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Archive for the ‘Insight Meditation’ Category

If you look at a hurricane from space,  you see a well-organized, beautiful object.  If you are in the middle of one, the experience is brutal and deadly.

Expectations can be the same way.

I’ve spent the day struggling with being attached to expectations, and it has been like being in the middle of a storm.   I’ve felt battered and shaken from one side to the other by unexpected changes.

It started last night when the weather report predicted four to six inches of snow.  I looked forward to a nice walk in deeper snow.  I woke this morning to find almost no new snow.

Then the dentist called and offered me an appointment today (for a crown preparation) instead of tomorrow.  That sounded great, so we hurried to get ready.  By the time we were ready to leave a half hour later, it was snowing steadily.  A round trip of more than 80 miles in uncertain weather and road conditions seemed imprudent, so I rescheduled that appointment.

The snow Sunday was cold, fine snow that blew off the trees in mists of snowflakes.  Today’s snow was heavy and wet, falling off trees with a thump like a wet rag.  I did get out for a walk in the afternoon.  Instead of the bracing cold, dry weather of Sunday, wet snow was falling and almost immediately melting and soaking my coat.  Instead of sun breaks lighting up the snowy landscape, the clouds were dark and heavy.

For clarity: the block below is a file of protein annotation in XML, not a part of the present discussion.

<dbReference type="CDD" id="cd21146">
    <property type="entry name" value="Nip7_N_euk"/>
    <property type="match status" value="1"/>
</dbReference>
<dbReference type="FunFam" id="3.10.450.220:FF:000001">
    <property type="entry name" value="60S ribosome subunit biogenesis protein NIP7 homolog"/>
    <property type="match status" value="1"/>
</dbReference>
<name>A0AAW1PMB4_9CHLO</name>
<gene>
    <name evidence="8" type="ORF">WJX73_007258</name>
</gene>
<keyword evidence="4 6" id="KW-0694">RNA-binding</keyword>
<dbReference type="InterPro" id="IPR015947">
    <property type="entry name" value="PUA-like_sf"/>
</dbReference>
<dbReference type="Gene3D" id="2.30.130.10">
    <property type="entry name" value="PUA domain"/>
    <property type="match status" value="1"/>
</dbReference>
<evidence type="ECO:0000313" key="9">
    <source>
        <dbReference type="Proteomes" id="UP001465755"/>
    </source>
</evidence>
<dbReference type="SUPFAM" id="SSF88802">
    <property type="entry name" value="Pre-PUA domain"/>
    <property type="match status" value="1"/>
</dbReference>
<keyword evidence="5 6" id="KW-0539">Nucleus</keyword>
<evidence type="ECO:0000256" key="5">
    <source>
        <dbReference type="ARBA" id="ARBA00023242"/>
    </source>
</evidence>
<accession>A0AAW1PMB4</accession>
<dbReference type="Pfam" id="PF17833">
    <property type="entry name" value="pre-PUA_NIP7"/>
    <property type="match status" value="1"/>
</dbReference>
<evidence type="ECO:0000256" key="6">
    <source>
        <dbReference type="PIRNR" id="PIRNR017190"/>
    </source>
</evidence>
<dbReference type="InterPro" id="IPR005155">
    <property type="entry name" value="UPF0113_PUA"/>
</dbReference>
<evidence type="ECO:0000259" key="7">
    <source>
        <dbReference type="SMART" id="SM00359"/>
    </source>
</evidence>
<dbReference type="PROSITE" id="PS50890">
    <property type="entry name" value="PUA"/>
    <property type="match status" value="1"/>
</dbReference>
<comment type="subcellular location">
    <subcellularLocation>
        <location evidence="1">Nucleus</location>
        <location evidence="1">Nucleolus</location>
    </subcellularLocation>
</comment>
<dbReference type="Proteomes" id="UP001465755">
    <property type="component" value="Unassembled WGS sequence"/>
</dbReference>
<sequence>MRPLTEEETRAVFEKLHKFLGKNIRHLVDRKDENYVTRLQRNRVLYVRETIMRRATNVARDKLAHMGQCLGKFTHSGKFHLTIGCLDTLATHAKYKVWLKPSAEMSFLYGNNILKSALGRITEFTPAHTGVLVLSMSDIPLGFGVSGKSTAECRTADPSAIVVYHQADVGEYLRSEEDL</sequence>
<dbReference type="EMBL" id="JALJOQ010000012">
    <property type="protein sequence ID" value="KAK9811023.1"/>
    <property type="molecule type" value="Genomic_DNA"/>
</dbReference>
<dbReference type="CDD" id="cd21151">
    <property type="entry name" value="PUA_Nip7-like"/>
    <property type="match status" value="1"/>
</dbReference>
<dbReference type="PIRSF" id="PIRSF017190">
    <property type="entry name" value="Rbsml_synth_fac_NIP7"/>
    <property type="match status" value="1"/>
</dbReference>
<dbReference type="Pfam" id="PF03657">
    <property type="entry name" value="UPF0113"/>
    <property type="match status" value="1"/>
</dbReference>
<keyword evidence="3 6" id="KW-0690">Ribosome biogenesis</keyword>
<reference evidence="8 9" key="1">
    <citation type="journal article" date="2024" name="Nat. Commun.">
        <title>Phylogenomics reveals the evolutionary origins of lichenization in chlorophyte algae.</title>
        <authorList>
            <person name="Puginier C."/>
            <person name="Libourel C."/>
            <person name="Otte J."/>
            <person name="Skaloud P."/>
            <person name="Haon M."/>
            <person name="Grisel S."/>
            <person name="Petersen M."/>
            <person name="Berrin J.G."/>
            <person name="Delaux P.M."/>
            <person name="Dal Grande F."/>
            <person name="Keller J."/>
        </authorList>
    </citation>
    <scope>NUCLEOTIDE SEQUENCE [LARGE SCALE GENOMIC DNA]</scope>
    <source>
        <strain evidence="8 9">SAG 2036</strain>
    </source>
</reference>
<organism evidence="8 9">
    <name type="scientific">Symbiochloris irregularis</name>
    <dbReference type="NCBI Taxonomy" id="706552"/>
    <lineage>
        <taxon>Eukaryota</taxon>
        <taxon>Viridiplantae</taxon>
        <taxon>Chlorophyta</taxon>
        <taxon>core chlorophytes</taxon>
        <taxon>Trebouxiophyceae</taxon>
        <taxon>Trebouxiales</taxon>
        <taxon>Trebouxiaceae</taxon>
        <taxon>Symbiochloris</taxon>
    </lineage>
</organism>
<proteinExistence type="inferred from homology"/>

I needed windshield wipers for my glasses with this snow!  My winter coat will need a day to dry out.  With greater caution needed for more slippery conditions, the walk wasn’t as easy as a few days ago.

I spent the day struggling with attachments to expectations.  It was hard slogging.  Meditating several times helped.  It was not until late evening that I began to feel lighter.

When I’m not feeling attached, I can go through the day like this with a “Wow! Look at what is happening now!” attitude.  It’s like looking at a hurricane from space–you can see the destructive forces as a thing of beauty.  I’ve reached the point where I can take mostly that view of my attachments to expectations today.